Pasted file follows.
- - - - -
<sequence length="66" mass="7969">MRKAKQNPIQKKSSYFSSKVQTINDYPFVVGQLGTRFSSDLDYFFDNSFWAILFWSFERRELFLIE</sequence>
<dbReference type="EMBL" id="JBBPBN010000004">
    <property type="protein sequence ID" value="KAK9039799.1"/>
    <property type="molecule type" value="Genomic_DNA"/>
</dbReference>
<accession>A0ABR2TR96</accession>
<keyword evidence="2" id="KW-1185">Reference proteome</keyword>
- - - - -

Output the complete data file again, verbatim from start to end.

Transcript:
<sequence length="66" mass="7969">MRKAKQNPIQKKSSYFSSKVQTINDYPFVVGQLGTRFSSDLDYFFDNSFWAILFWSFERRELFLIE</sequence>
<dbReference type="EMBL" id="JBBPBN010000004">
    <property type="protein sequence ID" value="KAK9039799.1"/>
    <property type="molecule type" value="Genomic_DNA"/>
</dbReference>
<accession>A0ABR2TR96</accession>
<keyword evidence="2" id="KW-1185">Reference proteome</keyword>